Highlights of India
February 10, 2003
What did we like best about India? OK, here is where we'll come out and
make some judgement calls. What rocks and what stinks. Well, a lot of
things stink in India, and if you were here you'd probably be standing
in three of them right now. Lets move on to what rocks.
Top Five things to see in India that travel agents won't tell you about:
- Our trip to Amritsar stands out as a
beautiful experience. Since it was one of our first experiences in India
and everything was new, we were even enchanted by the tomato soup and
pakoras sold from stands at the train station. But even accounting for
our newbie status, with the splendor of the Golden Temple with its pious
festival atmosphere and the friendly free meal shared by all and the
haunting singsong chanting of the Sikh holy book, we felt transformed.
- Our stay in Jillings Estate within view
of the Himalayas was also a highlight. Here, we were spoiled by the
fabulous home-cooked meals, the brilliant night skies, the looming
mountains, and the riot of animal life. We weren't spoiled by the
rigorous hikes up and down the terraced hillsides, but who wants to be
spoiled all the time?
- Jaisalmer Fort was a surprisingly lovely
spot. It is a small town that almost all fits into the old fort. And
that is its charm: watching life go on for all these people in the fort.
There are many dramatic forts in Rajasthan, but this one has the extra
magic of being alive.
- Seeing the flock of Siberian cranes at
Khichan was another transforming experience. I'm captivated by mere
pigeons as they twirl through the sky, evading hawks. But the graceful
and gangly cranes were even more captivating. The sound of thousands of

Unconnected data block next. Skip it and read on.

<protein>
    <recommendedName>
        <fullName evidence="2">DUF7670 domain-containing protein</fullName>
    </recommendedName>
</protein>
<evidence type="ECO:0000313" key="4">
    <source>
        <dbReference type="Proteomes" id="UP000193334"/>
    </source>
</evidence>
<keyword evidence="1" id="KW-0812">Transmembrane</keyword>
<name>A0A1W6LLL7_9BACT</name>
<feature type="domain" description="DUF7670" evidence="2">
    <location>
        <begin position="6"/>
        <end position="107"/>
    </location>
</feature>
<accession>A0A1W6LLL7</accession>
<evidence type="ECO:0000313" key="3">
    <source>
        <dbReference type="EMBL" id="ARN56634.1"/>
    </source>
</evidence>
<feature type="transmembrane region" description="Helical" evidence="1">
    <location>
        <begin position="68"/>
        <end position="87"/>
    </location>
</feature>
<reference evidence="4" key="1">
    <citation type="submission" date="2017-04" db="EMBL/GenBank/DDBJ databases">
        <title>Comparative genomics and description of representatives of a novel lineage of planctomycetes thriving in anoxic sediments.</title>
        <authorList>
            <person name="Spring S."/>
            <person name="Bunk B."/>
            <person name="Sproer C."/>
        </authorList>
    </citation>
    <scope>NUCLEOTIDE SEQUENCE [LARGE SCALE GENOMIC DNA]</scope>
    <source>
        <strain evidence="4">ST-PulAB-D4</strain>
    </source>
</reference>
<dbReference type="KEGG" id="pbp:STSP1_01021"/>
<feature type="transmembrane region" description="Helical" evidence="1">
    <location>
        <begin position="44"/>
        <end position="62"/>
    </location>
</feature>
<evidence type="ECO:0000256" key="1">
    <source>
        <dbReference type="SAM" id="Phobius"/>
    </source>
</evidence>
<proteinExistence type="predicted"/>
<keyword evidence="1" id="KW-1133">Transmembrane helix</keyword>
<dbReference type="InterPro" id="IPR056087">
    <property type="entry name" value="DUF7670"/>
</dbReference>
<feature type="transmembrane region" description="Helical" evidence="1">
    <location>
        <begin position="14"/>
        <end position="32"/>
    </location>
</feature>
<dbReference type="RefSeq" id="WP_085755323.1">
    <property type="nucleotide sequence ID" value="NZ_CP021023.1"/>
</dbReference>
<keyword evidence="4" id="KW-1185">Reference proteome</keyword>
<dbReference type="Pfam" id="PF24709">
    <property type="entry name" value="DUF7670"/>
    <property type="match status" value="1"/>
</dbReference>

wings, thousands of bugling calls, and the complex flight pattern of all
those birds at dawn made it very hard for me to remember to keep my
mouth closed as I looked up.
- It was a rare treat indeed to spend a
night with an Indian family in the Aravalli Hills on our way south to
Udaipur. The extended family took us in and fed us until we were ready
to burst. Listening to the daughters practice their English at night was
very soothing. I particularly enjoyed watching the kids frolicking
around the temples.
- Tour of Old Delhi: walking through the
tangled warrens of the old market, where burlap bags full of red
chillies made us choke, and pots of every imaginable product were
available. It felt like we were walking through a pocket of time that
was still in the medieval age.
- Rajasthan by road: motorcycle ride
through desert mountains, sand dunes, ... julie
learning to drive.
- The downside of being a tourist is the industry that caters to
you (or at you) -- touts and pushy salespeople. The absence of these
things in Bundi, and the abandoned state of
the fort, gave us the magical feeling of exploration and discovery that
we wish for in every destination. Only later did we learn that the lack
of other people has its dangers: there are sometimes attacks on tourists
by panthers in the fort.
- Nathu's sweets and snacks shop (in Bengali Market, Delhi). This
highly professional operation moves mobs of people through meals every
day. The servings are small and inexpensive, so you are perfectly
justified in ordering many delicious things, half of them being dessert.
- Cottage Industries Emporium, Delhi: Several floors of handcrafts
from all over India -- decent prices without haggling
- Lassiwallas -- shops making the world's most delicious lassis
(sweet, creamy yoghurt drinks). They are usually in old bazaars.
- Karim's, a Muslim kebab restaurant in the Nizammudin quarter of
Delhi. Drool. Here we had a vegetarian's nightmare of kebabs and a huge
leg of goat on a silver platter. Incredibly tasty.
- The Presidential Platter of kebabs sold at Bukhara, a restaurant
in a five-star hotel in Dehli. Named after President Clinton. Too much
food and all of it wonderful. We should have starved ourselves for a few
days before coming here.
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